Rhetoric For Dummies PART 1: Logical Holes You're Using Way Too Often


When I was at school, we were forced to take a course called Rhetoric. It was mandatory. The textbook was approximately 9,000 pages long. No one wanted to take this course, and even fewer people enjoyed it. Looking back now, I’m glad I was forced to take it.

Rhetoric, in the classical sense, is the formalized way of making an argument. It comes to us from Greek and Roman democracy as a kind of rulebook for how to argue when we do. They viewed good rhetoric, as in playing by the logical rules, as an essential part of good democracy.

I write political content designed to go on the internet – I make a lot of arguments. I believe, more than any other political ideal, in the value of democracy. But it occurs to me, in a lot of the arguing we do on the internet, we don’t really play by the rules. We sling mud and call names. I do it too.

So, I’m going to give some credit to the people who invented democracy and say that the quality of our argumentation is directly linked to the quality of our democracy. In that spirit, what follows is a laundry list of some logical fallacies that need to go, as soon as possible, so that we can have meaningful discussions again.

CIRCULAR REASONING: The use of an argument to prove the same argument.

For example: Hillary Clinton is corrupt therefore Hillary Clinton will take money in exchange for favors.

We hear things like this in political analysis all the time, but these statements are logical duds. Without pointing to a specific outcome that is linked to the initial claim, you’re not really prove anything. In the case of the example, you’d need to prove that Hillary Clinton was corrupt, then go on to make the second statement.

PROOF BY ASSERTION/ARGUMENT TO THE STONE: This is the use of repetition of an unproven argument to make a point. This one crops up in politics A LOT and has also been called “sloganism,” the big lie, or brainwashing.

For example: “Yes we can.” Or “Crooked Hillary.”

By repeating these phrases, again and again, the speaker aims to give them meaning. However, the speaker has done nothing to prove that these claims are true or could be made true. 

ARGUMENT FROM IGNORANCE: The claim that something is true because it has not been proven false.

For example: You can’t disprove that Santa Claus exists, therefore Santa Claus is a real person. (or, a more familiar example) You can’t know that the election isn’t rigged. Therefore it is probably rigged.

When people use this fallacy, they are shifting the burden of proof. Just because you cannot disprove something, does not make the opposite true.

POST HOC FALLACY: Also known as post hoc ergo propter hoc (meaning, after this therefore because of this). This is a fallacy of false causality, where something is attributed to a cause without proof.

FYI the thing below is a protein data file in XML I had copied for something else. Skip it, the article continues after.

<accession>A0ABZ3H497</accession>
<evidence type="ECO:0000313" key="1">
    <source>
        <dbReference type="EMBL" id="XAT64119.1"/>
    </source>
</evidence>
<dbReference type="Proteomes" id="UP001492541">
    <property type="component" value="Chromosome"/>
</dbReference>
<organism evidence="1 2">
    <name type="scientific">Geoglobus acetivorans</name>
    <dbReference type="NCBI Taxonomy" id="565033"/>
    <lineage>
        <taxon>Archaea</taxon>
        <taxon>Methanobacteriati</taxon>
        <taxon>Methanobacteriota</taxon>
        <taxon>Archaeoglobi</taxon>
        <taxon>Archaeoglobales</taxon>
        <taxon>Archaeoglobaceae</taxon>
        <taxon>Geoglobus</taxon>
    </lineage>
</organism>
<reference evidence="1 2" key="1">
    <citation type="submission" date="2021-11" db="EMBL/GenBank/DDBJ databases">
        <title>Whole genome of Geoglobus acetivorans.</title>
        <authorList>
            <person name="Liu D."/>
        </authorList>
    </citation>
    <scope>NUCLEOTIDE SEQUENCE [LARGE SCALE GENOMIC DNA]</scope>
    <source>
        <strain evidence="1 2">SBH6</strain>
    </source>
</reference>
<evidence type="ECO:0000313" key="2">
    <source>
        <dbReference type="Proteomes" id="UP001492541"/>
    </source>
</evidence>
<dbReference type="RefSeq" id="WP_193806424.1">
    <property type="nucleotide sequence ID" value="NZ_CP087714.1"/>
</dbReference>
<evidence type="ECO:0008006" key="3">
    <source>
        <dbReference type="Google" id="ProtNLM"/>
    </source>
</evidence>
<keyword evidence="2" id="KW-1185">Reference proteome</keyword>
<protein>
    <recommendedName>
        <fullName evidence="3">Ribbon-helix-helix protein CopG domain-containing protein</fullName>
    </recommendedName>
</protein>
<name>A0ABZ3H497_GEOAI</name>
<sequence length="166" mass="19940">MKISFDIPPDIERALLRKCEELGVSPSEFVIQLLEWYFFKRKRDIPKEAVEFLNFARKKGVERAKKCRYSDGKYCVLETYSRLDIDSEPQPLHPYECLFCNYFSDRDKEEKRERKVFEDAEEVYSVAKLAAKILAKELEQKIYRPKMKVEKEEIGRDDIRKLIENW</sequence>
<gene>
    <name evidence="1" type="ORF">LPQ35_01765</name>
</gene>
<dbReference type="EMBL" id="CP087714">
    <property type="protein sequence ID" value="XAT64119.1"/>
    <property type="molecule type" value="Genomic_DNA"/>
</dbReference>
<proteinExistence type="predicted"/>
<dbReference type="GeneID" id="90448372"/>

For example: The rooster crows right before the sunrise. Therefore the rooster causes the sun to rise.

A more contemporary example: It’s hotter this year than last year. Therefore global warming is happening.

Post hoc assertions are not always untrue, as in the climate change example, but the logic behind them is faulty. Sequence- one thing happening before another- is not enough to determine cause.

THOUGHT TERMINATING CLICHÉ: These are phrases designed to shut down an argument without proof.

For example: What effect can one person have? Stop thinking so much. Here we go again.

These types of argument are a form of emotional appeal (more on that below) which sound familiar and appeal to the listener’s common sense. However, they don’t prove anything. They just sound nice, and we want to agree with them.

APPEAL TO EMOTION: This fallacy falls under the umbrella of “red herring” fallacies, which are arguments that fail to address the issue being discussed. It appeals to a broad sense of morality or emotion, but not the argument itself.

For example: We can’t legalize marijuana, think of the children.

The argument above draws an emotional connection between drug use and children but fails to address that many legal drugs are successfully kept away from children.

A more contemporary example: A Donald Trump presidency will be bad for women.

Again, a connection is drawn between A and B, but it is not causal. It ignores that there is no evidence that he will legislate against women.

There are many types of appeals to emotion, but my favorite subcategory is Reductio ad Hitlerum which is an emotional appeal to people’s fear of Hitler.

For example: The DEA is anti-drug. Hitler was anti-drug. Therefore, the DEA are Nazis.

This kind of logic may seem ridiculous, but it crops up in comment threads all the time, in accordance with Godwin’s Law – one of the funnier/saddest theories of internet behavior.

REIFICATION: Making an abstract precept a concrete reality. This one also has many incarnations, but the one I’m talking about is when people ascribe adjectives to ideologies as if those groups of people identify in the same way.

For example: Radical progressivism, vicious libertarianism, etc.

The problem with these fallacies is that they condition the listener/reader to feel a certain way about a group of people without allowing them to reach that conclusion independently. Another example, taken from the real-life New York Post is the phrase “pervert child molester.” They have formed the conclusion before the argument. Even though many parties would agree with the conclusion, it is logically invalid.

Did you like these? I hope so. If so, stay tuned for Rhetoric for Dummies: Part 2, coming to a Trigtent near you.

Around The Web